7. 7. Some other faiths in India also celebrate their respective festivals alongside Diwali. The Jains observe their own Diwali which marks the final liberation of Mahavira,[27][28] the Sikhs celebrate Bandi Chhor Divas to mark the release of Guru Hargobind from a Mughal prison,[29] while Newar Buddhists, unlike other Buddhists, celebrate Diwali by worshipping Lakshmi, while the Hindus of Eastern India and Bangladesh generally celebrate Diwali by worshipping the goddess Kali.[30][31][32] The main day of the festival of Diwali (the day of Lakshmi Puja) is an official holiday in Fiji,[33] Guyana,[34] India, Malaysia,[b][35] Mauritius, Myanmar,[36] Nep al,[37] Pakistan,[38] Singapore,[39] Sri Lanka, Suriname, and Trinidad and Tobago.
  8. 8.  The five-day celebration is observed every year in early autumn after the conclusion of the summer harvest. It coincides with the new moon (amāvasyā) and is deemed the darkest night of the Hindu lunisolar calendar.[49] The festivities begin two days before amāvasyā, on Dhanteras, and extend two days after, until the second (or 17th) day of the month of Kartik.[50] (According to Indologist Constance Jones, this night ends the lunar month of Ashwin and starts the month of Kartik[51] – but see this note[d] and Amanta and Purnima systems.) The darkest night is the apex of the celebration and coincides with the second half of October or early November in the Gregorian calendar.[51] The festival climax is on the third day and is called the main Diwali. It is an official holiday in a dozen countries, while the other festive days are regionally observed as either public or optional restricted holidays in India.[53] In Nepal, it is also a multiday festival, although the days and rituals are named differently, with the climax being called the Tihar festival by Hindus and Swanti festival by Buddhists.[54][55]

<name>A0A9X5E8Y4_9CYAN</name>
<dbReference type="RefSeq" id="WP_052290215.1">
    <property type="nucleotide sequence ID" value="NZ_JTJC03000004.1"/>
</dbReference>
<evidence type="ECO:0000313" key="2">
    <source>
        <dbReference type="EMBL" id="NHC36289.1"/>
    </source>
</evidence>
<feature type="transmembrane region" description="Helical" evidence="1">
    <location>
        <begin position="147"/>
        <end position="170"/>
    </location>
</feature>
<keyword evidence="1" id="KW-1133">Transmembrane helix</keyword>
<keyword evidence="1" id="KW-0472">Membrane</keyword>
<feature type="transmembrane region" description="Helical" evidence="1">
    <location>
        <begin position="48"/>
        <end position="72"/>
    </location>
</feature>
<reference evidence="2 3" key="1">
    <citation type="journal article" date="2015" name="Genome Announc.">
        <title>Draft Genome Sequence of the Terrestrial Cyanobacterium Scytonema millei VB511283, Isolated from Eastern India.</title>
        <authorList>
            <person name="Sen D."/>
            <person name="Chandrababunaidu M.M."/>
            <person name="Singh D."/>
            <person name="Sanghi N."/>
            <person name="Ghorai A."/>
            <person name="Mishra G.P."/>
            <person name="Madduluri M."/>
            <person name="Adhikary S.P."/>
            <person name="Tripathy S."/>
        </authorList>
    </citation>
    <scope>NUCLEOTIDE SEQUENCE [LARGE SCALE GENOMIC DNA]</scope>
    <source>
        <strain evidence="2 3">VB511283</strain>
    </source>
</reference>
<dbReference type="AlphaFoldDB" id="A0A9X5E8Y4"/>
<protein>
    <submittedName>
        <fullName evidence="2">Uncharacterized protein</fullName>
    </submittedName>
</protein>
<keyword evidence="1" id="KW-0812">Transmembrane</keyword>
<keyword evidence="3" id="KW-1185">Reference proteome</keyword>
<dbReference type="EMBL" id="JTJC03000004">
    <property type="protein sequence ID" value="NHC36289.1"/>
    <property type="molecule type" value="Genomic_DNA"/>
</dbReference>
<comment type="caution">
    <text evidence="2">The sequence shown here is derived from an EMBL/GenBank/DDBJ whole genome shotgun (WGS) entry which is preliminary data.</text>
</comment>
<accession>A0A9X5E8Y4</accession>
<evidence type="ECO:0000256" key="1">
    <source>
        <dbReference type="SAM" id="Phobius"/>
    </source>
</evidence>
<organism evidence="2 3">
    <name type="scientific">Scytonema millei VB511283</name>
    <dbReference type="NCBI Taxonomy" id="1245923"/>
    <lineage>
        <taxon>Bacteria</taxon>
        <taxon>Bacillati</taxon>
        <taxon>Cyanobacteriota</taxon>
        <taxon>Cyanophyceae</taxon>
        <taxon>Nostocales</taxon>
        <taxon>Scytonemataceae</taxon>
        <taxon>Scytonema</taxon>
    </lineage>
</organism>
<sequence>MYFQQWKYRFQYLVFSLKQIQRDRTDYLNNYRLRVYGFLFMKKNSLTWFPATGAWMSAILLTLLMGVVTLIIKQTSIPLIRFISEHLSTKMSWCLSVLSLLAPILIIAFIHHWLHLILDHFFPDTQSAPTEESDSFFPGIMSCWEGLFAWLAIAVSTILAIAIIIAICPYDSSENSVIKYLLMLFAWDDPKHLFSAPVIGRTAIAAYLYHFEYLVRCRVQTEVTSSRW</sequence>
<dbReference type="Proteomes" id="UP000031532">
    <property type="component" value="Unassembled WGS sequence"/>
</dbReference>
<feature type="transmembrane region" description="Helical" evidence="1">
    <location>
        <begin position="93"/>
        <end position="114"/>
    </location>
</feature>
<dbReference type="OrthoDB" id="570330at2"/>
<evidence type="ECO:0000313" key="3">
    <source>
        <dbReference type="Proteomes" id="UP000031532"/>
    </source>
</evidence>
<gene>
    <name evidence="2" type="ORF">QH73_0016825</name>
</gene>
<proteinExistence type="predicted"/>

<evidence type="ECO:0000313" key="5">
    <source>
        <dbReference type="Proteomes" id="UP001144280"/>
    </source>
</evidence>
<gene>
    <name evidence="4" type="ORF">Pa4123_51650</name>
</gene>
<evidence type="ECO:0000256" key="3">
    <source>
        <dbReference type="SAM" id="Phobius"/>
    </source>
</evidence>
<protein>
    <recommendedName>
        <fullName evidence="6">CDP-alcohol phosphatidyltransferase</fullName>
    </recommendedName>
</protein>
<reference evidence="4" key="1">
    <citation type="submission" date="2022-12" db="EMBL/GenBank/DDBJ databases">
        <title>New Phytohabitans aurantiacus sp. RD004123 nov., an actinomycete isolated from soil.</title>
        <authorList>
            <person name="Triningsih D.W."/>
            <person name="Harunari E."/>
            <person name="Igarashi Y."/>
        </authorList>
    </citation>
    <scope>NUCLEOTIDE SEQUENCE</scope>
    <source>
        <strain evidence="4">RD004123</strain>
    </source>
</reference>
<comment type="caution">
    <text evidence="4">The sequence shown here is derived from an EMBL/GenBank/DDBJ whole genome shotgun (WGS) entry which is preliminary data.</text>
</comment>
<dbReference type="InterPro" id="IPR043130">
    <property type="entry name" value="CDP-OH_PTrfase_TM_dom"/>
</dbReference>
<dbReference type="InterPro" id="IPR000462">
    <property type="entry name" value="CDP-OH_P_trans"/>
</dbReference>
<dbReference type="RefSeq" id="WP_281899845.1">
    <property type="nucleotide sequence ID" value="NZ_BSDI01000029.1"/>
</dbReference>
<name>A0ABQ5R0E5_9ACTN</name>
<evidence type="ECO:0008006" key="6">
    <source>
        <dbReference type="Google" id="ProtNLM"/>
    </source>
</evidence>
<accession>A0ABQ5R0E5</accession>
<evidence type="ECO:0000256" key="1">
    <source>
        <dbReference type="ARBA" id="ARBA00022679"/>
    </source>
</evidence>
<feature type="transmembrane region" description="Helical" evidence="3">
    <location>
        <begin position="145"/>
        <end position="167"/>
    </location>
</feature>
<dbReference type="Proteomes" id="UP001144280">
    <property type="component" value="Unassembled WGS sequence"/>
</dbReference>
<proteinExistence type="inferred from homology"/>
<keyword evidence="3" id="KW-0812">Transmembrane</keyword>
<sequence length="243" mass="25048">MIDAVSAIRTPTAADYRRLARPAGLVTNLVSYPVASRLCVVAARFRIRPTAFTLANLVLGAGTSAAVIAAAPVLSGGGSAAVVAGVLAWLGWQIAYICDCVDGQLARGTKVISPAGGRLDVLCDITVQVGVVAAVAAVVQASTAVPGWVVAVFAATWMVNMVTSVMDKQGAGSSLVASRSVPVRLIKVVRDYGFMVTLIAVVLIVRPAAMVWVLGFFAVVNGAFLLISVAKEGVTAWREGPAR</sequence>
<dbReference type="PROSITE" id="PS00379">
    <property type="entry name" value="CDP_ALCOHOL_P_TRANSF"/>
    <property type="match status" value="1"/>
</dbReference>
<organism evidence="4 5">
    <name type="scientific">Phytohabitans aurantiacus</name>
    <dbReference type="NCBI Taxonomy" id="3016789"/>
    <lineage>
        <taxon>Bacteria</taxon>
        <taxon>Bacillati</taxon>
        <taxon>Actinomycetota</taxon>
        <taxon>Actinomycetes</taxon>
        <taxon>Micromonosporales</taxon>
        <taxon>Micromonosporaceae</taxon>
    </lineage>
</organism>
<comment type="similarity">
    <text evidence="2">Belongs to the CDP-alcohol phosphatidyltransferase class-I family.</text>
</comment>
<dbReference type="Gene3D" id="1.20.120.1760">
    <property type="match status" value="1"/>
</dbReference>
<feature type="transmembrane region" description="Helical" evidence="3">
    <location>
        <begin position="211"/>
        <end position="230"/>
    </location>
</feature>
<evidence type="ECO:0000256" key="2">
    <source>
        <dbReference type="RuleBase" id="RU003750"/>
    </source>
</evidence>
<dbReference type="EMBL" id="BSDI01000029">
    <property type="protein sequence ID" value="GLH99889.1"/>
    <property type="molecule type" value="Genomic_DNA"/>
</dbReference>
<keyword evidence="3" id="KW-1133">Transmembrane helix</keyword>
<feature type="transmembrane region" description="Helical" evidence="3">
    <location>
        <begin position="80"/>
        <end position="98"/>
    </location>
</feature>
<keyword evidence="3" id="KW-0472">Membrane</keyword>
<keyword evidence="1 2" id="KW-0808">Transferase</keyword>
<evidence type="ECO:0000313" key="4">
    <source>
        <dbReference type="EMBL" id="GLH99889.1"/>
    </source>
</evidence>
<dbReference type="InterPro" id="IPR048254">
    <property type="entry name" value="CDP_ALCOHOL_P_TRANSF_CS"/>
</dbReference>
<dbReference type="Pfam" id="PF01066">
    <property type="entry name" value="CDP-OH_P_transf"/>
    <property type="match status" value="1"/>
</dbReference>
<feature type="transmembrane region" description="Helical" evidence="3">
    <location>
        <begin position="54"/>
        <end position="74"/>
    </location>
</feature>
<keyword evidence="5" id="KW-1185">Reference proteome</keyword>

9. 9.  Also called Deepavali  Observed byHindus, Jains, Sik hs,[1] some Buddhists (notably Newar Buddhists)  TypeReligious, cultural, seasonal  Significance See below  Celebrations Diya lighting, puja (worship and prayer), havan (fire offering), vrat (fasting), dāna ( charity), melā (fairs/shows), home cleansing and decoration, fireworks, gifts, and partaking in a feast and sweets  Begins Ashwayuja 27 or Ashwayuja 28 (amanta tradition) Kartika 12 or Kartika 13 (purnimanta tradition)  Ends Kartika 2 (amanta tradition) Kartika 17 (purnimanta tradition)DateAsh vin Krishna Trayodashi, Ashvin Krishna Chaturdashi, Ashvin Amavasya, Kartik Shukla Pratipada, Kartik Shukla Dwitiya
  10. 10.  Date Ashvin Krishna Trayodashi, Ashvin Krishna Chaturdashi, Ashvin Amavasya, Kartik Shukla Pratipada, Kartik Shukla Dwitiya2022 dateOctober [2] 21 (Govatsa Dwadashi)  22 (Dhanteras/Yama Deepam)  23 (Kali Chaudas/Hanuman Puja/Chhoti Diwali)  24 (Lakshmi Puja/Kali Puja/Naraka Chaturdashi/Sharda Puja/Kedar Gauri Vrat)  25 (Govardhan Puja/Balipratipada/Gujarati New Year)  26 (Bhai Dooj/Vishwakarma Puja)
  11. 11. ARMAN T H E E N D